At Wrightslaw, our mission is to help you gain the knowledge and skills you need to navigate the confusing, changing world of special education.
1. From the Editor: Extended School Year (ESY) Services
"Success comes before work only in the dictionary." Anon
It's IEP season - and many parents are writing with questions about Extended School Year (ESY) services.
In this issue, you will learn about legal standards for Extended School Year (ESY), advocacy strategies that will help you negotiate for ESY services, and decisions about ESY from federal courts.
2. How I Got Extended School Year Services After the School Said "No!"
"At a recent meeting, the team said our child did not qualify for Extended School Year services because he did not meet the 'regression-recoupment criteria.' The team did not advise us about any other criteria to determine if a child is eligible for ESY services."
"I remembered what you told us at the Wrightslaw Boot Camp in Jackson - that parents need to do their own independent research, and not accept everything they are told. I decided to do my own research on this subject ..."
In How I Got Extended School Year Services After the School Said No!, you will learn how one parent got answers to her questions about ESY (it was fast and easy). At the next meeting about ESY, instead of confronting school personnel, she asked questions and used the Columbo Strategy.
3. Standards for Extended School Year (ESY)
In Standards for Extended School Year (ESY), Nissan Bar-Lev describes the legal basis and standards for ESY as defined by federal courts around the country. Dr. Bar-Lev is the special education director of CESA-7.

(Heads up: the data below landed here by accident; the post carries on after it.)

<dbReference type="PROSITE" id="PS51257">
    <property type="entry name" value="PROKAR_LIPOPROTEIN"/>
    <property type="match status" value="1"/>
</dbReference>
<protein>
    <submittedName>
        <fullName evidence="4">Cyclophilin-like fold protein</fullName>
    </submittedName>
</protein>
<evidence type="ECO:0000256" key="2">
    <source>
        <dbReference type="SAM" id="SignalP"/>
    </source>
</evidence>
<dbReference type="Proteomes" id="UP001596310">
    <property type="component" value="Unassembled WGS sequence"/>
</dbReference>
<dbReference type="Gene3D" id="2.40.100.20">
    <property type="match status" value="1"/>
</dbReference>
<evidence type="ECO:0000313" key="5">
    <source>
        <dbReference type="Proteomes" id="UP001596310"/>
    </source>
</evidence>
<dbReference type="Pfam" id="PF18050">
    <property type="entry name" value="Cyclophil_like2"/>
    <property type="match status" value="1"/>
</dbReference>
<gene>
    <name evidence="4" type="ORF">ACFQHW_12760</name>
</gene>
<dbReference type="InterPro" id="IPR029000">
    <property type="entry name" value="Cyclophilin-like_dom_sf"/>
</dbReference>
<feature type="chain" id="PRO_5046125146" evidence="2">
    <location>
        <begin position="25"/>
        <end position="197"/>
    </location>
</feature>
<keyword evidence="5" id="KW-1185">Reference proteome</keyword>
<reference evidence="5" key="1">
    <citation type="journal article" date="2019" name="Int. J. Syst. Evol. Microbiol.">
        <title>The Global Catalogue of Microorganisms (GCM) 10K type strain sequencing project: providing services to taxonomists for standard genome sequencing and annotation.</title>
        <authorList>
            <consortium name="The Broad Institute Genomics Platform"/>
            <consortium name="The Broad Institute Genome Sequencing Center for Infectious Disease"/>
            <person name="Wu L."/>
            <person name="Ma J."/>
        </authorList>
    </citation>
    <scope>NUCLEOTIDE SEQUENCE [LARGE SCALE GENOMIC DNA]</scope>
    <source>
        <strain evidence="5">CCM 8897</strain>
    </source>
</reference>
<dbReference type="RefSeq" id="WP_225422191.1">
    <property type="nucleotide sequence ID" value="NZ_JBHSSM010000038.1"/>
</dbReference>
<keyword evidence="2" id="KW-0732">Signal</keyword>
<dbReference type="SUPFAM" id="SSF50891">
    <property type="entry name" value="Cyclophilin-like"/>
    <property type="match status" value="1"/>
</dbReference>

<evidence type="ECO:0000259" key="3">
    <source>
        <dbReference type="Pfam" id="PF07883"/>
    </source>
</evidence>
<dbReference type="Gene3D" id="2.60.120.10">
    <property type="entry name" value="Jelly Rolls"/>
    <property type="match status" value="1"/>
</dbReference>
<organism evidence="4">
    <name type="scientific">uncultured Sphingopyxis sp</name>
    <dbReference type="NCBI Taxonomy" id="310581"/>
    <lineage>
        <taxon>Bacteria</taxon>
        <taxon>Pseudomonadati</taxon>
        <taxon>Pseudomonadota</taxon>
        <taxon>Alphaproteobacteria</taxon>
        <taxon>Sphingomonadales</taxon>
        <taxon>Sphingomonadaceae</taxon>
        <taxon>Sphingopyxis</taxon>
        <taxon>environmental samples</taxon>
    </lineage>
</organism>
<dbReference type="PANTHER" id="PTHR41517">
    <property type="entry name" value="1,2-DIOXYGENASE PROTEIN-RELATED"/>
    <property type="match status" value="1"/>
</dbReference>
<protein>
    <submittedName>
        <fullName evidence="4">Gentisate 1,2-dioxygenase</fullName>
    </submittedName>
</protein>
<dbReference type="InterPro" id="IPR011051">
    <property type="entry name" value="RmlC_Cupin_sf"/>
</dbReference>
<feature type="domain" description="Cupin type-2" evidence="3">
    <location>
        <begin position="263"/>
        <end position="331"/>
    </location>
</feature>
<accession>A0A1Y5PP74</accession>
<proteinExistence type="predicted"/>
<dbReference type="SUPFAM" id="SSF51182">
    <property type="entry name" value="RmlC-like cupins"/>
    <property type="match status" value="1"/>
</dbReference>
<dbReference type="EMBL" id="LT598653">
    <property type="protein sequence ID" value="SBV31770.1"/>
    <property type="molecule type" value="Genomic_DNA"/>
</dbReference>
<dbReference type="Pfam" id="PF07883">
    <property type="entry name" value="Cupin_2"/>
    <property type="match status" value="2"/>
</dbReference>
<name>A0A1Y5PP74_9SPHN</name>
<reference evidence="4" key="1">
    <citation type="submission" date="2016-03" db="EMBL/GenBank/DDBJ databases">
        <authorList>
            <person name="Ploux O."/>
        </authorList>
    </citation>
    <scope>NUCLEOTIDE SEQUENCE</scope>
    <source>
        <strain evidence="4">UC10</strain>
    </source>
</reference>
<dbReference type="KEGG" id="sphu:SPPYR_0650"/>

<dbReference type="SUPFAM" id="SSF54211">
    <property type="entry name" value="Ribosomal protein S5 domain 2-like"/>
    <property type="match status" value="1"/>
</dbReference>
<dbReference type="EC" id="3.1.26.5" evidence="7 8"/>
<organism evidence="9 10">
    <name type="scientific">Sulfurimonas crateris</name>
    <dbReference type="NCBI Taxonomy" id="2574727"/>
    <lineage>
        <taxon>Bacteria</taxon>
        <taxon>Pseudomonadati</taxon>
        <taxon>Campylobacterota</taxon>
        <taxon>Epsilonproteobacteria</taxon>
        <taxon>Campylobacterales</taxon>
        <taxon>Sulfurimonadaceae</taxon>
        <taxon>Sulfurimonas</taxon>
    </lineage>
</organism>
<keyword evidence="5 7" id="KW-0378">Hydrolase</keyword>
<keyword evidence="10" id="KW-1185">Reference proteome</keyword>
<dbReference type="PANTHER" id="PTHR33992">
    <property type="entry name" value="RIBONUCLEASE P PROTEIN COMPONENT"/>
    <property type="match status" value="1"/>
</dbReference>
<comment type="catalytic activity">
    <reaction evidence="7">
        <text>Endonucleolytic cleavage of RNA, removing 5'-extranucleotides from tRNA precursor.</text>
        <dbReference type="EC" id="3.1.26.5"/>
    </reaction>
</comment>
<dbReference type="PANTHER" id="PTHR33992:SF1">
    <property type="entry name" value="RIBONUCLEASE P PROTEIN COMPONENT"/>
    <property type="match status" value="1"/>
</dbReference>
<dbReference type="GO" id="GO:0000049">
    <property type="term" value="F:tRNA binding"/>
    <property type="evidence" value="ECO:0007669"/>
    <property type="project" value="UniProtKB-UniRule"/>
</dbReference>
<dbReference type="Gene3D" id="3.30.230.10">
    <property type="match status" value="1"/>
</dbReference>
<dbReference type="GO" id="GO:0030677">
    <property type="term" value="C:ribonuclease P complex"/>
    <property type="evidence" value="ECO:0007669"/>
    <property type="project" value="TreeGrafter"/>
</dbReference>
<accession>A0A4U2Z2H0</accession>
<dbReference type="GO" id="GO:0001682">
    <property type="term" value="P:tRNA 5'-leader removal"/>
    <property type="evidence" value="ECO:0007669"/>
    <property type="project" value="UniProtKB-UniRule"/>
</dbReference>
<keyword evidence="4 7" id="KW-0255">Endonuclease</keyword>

4. Advocacy Strategies: Negotiating for Extended School Year (ESY) Services
If you have a disagreement with the school about Extended School Year (ESY) services, you need to learn about the legal standards for ESY. You also need to learn how to negotiate with school staff so you resolve the problem and protect your relationships with school personnel.
5. Special Education Caselaw: ESY
It is useful to read a case of two about your legal question. We selected summaries of three cases about ESY to help you understand how these issues are decided: Daniel Lawyer v. Chesterfield (1993), Reusch v. Fountain (1994), and J.H. ex rel. J.D. v. Henrico County School Board (2003).
Danny Lawyer was a young child with autism who had expressive language and phonological processing problems. Although Danny regressed in his ability to communicate during the summer, his school district refused to provide any speech language therapy during the summer months.
After a due process hearing and review, the case was appealed to federal court. In Daniel Lawyer v. Chesterfield School Board, Judge Spencer ruled that "Regression is not the only factor" in deciding if a child needs ESY services. The judge listed several factors that IEP teams should consider in making ESY decisions.
Judge Spencer also discussed the need to take advantage of "windows of opportunity" in educating children with disabilities. Read Daniel Lawyer v. Chesterfield School Board
Hostility to Providing ESY: Reusch v. Fountain (1994)
In Reusch v. Fountain, (D. MD 1994), the court found that educational decisions were not individualized according to the child's needs. Instead, "administrative convenience" took precedence over providing FAPE to children with disabilities.
The court listed six factors the IEP team should consider in deciding if the child is eligible for ESY. Read Reusch v. Fountain
In 2003, the U. S. Court of Appeals for the Fourth Circuit issued a decision in J.H. ex rel. J.D. v. Henrico County School Board, 326 F.3d 560, 567-69 (4th Cir. 2003) . The Court found that the district court and hearing officer applied an incorrect legal standard in determining whether extended school year services were necessary to provide a free appropriate education and remanding the case for reconsideration under the correct standard.
6. Wrightslaw Training Programs in NY, PA, DE
Wrightslaw offers a variety of special education law and advocacy programs taught by experts in the field of special education law and advocacy.
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